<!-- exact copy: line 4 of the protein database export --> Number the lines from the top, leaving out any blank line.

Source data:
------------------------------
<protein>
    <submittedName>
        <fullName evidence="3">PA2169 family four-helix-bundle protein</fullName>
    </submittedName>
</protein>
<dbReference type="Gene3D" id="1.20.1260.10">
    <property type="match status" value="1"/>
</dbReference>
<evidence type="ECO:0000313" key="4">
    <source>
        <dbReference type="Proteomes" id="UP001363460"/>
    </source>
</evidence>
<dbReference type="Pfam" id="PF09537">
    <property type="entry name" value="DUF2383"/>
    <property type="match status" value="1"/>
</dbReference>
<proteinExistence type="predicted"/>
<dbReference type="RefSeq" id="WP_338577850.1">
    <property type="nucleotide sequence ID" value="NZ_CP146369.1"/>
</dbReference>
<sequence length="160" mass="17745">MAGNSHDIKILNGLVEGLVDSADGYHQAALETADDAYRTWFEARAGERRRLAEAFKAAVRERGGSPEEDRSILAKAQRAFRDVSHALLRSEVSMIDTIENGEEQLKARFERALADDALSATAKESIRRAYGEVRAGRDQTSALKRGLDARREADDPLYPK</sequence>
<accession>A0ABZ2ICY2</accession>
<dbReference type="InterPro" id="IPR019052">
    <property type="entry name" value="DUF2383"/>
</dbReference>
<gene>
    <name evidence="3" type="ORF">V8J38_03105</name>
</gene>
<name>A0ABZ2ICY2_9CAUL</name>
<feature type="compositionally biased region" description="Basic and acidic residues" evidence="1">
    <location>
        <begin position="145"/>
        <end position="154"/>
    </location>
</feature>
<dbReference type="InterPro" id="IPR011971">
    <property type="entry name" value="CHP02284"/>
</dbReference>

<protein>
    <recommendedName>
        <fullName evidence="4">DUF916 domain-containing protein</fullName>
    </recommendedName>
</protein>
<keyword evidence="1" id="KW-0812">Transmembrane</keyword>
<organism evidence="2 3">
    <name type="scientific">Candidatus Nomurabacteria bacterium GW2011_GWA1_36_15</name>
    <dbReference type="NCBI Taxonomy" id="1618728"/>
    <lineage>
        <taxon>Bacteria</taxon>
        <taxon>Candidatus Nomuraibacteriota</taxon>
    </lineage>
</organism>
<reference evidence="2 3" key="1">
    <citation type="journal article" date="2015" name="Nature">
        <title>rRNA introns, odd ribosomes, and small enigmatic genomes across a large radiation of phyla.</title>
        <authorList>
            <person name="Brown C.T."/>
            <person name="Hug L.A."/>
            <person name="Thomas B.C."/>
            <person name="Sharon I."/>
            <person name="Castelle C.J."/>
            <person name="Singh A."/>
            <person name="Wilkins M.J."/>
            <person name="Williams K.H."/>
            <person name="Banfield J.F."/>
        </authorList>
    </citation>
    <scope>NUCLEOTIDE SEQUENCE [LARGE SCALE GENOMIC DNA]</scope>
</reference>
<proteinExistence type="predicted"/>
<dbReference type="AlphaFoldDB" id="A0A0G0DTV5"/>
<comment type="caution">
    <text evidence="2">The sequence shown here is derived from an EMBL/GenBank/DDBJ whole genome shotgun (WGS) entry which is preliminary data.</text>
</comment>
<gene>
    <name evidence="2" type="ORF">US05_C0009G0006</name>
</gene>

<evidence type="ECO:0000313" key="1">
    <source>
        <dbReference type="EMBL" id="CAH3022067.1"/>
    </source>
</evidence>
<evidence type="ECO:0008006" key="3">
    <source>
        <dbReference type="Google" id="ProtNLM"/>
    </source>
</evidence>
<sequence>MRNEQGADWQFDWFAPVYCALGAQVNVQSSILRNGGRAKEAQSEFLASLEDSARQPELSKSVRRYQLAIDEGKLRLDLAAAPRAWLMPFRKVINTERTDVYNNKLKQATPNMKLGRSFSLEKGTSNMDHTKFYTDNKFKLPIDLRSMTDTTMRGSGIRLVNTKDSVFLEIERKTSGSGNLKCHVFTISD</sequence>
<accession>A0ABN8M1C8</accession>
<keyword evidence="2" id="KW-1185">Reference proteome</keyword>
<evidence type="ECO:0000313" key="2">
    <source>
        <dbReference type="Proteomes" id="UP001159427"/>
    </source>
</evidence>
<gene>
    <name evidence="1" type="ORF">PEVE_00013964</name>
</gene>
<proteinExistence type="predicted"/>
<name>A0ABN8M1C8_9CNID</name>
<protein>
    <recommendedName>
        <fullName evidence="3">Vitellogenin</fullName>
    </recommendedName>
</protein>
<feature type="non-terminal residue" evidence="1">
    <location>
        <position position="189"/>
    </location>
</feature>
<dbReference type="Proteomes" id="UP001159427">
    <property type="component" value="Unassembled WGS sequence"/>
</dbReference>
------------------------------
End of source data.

    </submittedName>